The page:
Start with questions for yourself.

1 - Is this misplaced anger? Maybe you're only slightly irritated at the person in front of you but you're really angry at your boss, you can't address that as you'd like b/c you need your job, so you lash out at a safe person - your spouse, child, etc. Or you're frustrated at your life conditions right now, underemployment, health problems, and so on, and you can't fix that but you can holler at a person. This is not fair and not productive, and is a relationship destroyer.

2 - Could you be hungry, tired, getting sick, or premenstrual? We women dislike being asked if we have PMS when we get angry. The assumption is that we're being accused of irrationality. But it's a valid question, and one that we should be OK with asking ourselves. Solve those peripheral issues, or wait a couple of days if it could be PMS*, and if you're still angry, then it's time to take the next step.

3 - Exactly what is bothering me? And exactly what outcome do I want? This second question is one of the most important because throughout your confrontation, if you have one, you have to keep that in front of you to stay on track. You don't want to use the confrontation to hurt the other person's feelings - to assert your dominance - to bring up unrelated and unresolved crap; you want to solve the problem, period. So if the problem is that your spouse doesn't do as he promised and wash the dishes when you have cooked, the outcome should be not that your spouse understands how he is immature and lazy, and never does what he says, and you are doing more than your share of the housework all the time, etc., but that the dishes get washed without making you ask and nag. Period, full stop. This is bolstered if you address issues as they come up rather than letting them pile up until you're good and steamed.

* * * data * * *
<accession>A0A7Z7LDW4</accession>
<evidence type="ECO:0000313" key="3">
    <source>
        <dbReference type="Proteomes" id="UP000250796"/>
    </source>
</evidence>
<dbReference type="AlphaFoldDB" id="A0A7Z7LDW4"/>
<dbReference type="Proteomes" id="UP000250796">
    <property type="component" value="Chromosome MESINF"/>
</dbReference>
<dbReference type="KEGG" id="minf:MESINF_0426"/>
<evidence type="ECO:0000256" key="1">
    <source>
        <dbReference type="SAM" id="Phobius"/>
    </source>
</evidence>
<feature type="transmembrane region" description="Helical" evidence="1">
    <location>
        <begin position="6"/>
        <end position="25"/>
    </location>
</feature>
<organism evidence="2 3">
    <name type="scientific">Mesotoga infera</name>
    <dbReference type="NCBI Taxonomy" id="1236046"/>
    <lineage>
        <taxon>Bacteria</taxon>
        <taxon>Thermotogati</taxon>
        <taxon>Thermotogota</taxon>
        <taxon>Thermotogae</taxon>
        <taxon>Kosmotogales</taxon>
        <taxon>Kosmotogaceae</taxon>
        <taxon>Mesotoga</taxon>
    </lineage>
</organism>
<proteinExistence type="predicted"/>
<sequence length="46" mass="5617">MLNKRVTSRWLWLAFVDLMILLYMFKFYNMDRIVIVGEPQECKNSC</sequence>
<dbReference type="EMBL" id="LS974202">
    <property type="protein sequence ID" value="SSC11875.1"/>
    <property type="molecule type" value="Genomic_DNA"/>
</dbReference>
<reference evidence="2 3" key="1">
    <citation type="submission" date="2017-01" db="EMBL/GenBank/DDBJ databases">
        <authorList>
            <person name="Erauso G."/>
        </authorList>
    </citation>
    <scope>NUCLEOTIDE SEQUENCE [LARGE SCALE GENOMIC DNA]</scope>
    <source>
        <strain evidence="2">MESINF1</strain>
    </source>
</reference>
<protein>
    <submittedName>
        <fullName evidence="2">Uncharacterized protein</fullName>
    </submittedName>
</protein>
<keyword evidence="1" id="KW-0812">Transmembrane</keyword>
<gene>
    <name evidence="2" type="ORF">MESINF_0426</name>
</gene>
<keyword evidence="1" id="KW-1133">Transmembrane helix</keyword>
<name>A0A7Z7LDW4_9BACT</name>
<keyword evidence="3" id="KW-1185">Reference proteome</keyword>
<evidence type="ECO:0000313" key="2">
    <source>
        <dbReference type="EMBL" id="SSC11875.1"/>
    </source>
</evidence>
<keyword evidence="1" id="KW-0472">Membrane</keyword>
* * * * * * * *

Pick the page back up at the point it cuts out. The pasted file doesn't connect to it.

4 - Be sure that there's not some reason you haven't thought of, why the person is doing whatever ticked you off. Suppose your kid told you a couple of times that he's out of notebook paper. Before you tear into him for not doing his homework, it should probably occur to you that he can't do it without notebook paper, he told you he needed it, and he doesn't have a driver license and can't go to the store and get it for himself. You can avoid not only confrontations, but looking like an idiot, this way.**

If you do have a confrontation, after you've assured yourself that you have a legit issue and are not tired, etc., and the other person doesn't have an obvious reason to be unreceptive, be effective, brief, and fair.

1 - Ask yourself: How can I get what I want? I mentioned before about the DISC personality test. "I" stands for "influencing" and it means using your charm and personality to get people to do what you want. I score rock-bottom on that one. The person who facilitated that test the first time I took it was kind enough to tell me that my score was due to my desire to deal with people from a position of sincerity, and the things that would have caused me to score higher, I would have viewed as manipulative. That's cool, but it means I have to make a conscious effort to think about dealing with people to get what I want from them. And you can read a lot of this stuff in just about any women's magazine: Don't jump on somebody when he's just walked in the door. Don't buttonhole him when he's hungry, tired, or doesn't feel well. Couch what you say in positive terms as much as possible: "I appreciate you taking the trash to the street. We probably need to make a point of taking out the kitchen trash when you do that, to keep it from getting smelly." As opposed to "How come you didn't take the kitchen garbage out?" This may be intended as an entirely neutral and fact-seeking question, but it comes across as an accusation.